The latest opinion polls indicate that the Aam Aadmi Party (AAP) will end up with at least 21% of the votes and its national convenor Arvind Kejriwal has already bested BJP’s Vijay Goel in the popularity charts. Whether AAP fares better or worse on December 4th remains to be seen but the fact remains that even seasoned political pundits didn’t expect them to do this well.
If you’re wondering as to how no weather doctor saw the storm coming…well, that’s because they used conventional wisdom to judge a movement that breaks all conventions.
Normally the lazy mind searches for lazy switches that could trigger a power surge. The BSP’s switch was deliverance for Dalits. Shiv Sena’s switch was Marathi pride. Trinamool’s switch was the fearlessness of Mamata. Samajwadi Party’s switch was the trust it commanded among Muslims and Yadavs. And NaMo’s is a curious mix of Hindu machismo and decent governance.
AAP didn’t seem to have the luxury of any of these switches. No caste card to play. No religious issue to stoke. No linguistic wounds to soothe. No incendiary demands for a state. No dynast with a distinguished pedigree. Not even a magnetic leader to pull in the crowds.
All it had was a rag tag coalition of rookie politicians with zero national standing, negligible money power and a forgotten piece of legislation that failed to see the light of the day. In short, a recipe for disaster, right?
Wrong. Where AAP surprised its detractors was in turning its weakness into its strength. Money bags and vote banks are needed only when you play the game by the rules. What if you rewrote the political lexicon and shook things up. Wouldn’t that change the result? Here’s what they did to set themselves apart:
Innovation # 1: Making honesty their USP. Getting national attention after being pilloried by your own mentor for straying into politics can be a tough nut to crack. But Arvind Kejriwal, Prashant Bhushan & Co licked the problem with their series of ‘shoot and scoot’ exposés. One by one they took on the high and the mighty on prime time national television. If it was Salman Khurshid and his NGO scam on one evening, it was Nitin Gadkari and his farmland scam on another day. Even holy cows like Vadra and Ambani weren’t spared. Result: The entire political establishment was up in arms against them and AAP was summarily blacked out from all channels. Despite this loss of valuable TV coverage, Team Kejriwal scored one significant victory. The young and the restless admired their temerity in challenging the status quo and not surprisingly, started viewing them as the only honest men in the dustbowl of politics.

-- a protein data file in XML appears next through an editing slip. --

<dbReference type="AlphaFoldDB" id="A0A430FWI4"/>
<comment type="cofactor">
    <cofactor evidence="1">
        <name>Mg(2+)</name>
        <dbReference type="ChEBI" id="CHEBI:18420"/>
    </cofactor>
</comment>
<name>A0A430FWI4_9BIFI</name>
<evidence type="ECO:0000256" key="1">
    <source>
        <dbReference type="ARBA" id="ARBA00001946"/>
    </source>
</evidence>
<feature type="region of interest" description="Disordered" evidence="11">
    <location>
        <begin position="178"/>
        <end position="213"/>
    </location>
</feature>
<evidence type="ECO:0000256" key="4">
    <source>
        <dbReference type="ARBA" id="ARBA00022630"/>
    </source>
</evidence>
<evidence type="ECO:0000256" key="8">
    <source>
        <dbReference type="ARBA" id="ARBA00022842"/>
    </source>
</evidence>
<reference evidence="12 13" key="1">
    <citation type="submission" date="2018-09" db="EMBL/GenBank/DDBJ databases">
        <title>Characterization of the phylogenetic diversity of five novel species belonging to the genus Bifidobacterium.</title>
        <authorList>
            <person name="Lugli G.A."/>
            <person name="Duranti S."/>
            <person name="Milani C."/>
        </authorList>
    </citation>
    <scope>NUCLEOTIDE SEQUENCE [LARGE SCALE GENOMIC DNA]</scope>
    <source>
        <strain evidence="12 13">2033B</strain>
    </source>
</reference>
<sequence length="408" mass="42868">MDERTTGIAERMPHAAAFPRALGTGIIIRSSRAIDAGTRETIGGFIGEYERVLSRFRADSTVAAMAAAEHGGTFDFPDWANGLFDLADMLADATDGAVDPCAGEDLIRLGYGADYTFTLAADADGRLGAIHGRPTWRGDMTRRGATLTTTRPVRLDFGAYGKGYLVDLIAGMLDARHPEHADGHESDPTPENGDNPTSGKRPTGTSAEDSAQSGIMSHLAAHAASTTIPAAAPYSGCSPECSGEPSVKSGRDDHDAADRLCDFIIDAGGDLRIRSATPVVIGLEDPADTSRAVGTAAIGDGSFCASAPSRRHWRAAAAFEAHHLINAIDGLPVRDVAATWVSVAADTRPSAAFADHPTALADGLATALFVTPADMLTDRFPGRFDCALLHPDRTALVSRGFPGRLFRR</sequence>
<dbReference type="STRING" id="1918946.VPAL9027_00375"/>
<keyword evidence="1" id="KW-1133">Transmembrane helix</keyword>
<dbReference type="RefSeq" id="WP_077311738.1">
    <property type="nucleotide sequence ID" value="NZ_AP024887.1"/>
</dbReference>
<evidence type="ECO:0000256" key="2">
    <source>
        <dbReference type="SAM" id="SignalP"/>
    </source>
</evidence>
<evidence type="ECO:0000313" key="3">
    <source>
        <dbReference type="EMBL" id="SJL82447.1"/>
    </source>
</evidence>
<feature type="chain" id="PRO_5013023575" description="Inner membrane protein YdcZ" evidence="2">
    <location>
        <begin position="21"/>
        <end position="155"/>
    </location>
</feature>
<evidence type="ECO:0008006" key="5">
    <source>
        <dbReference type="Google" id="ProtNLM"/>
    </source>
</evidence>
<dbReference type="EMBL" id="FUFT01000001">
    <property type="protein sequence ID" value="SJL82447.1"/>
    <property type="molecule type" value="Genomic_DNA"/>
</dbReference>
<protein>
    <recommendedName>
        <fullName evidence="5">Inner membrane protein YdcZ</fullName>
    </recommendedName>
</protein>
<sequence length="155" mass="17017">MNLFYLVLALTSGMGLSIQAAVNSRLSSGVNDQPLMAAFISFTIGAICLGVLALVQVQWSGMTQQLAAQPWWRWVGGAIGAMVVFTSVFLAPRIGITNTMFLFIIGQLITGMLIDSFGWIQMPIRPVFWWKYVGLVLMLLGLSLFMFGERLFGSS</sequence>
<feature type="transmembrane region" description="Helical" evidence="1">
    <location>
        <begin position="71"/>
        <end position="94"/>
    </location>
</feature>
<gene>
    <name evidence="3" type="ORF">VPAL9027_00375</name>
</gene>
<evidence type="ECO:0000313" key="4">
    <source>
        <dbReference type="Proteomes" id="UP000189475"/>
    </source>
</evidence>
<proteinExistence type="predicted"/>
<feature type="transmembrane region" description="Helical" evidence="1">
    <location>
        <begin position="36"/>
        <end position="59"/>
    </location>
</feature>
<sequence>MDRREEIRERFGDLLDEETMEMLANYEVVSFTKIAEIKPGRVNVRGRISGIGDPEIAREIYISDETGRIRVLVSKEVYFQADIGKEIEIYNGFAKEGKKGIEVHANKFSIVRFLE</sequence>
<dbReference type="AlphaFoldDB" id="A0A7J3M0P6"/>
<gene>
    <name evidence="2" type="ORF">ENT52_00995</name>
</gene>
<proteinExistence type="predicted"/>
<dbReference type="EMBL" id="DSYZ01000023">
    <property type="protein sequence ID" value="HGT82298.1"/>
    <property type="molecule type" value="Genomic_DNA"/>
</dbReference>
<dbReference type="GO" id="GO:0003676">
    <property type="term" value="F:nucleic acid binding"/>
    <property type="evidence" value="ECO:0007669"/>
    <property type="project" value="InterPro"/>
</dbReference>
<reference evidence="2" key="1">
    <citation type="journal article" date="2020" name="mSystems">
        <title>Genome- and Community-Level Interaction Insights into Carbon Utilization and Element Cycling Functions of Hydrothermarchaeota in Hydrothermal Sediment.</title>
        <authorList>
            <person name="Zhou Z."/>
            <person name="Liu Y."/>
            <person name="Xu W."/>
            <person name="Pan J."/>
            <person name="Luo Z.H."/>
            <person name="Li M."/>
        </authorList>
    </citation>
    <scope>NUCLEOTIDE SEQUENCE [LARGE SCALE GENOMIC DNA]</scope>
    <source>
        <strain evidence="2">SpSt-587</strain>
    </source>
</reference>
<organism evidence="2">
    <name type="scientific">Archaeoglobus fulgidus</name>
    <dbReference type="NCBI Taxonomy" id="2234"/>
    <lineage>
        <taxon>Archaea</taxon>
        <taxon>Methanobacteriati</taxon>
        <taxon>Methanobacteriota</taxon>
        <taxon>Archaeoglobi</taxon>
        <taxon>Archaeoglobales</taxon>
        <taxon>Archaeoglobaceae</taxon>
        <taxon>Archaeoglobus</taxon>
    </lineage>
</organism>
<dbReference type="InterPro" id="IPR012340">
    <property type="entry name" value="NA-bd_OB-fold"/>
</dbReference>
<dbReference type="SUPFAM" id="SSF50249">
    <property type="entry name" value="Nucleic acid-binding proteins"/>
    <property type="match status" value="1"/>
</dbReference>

Innovation # 2: The best ideology is not to have one. Political parties make a hash of things by boxing themselves into archaic ideologies. BJP wasted almost a decade by debating endlessly between Gandhian Socialism, Integral Humanism and home grown Hindutva. The Communists didn’t know whether to sneeze if it rained in Russia or China. The Congress, for long, struggled to find the right ‘ism’ to describe their philosophy of ‘liberalisation fuelled nanny state’. AAP flummoxed everyone by refusing to appropriate a dogma. Their ‘whatever is good for the aam aadmi works for us’ stance took the wind out of their critics’ sails and positioned themselves as a pragmatic organisation open to ideas from the left, right and center.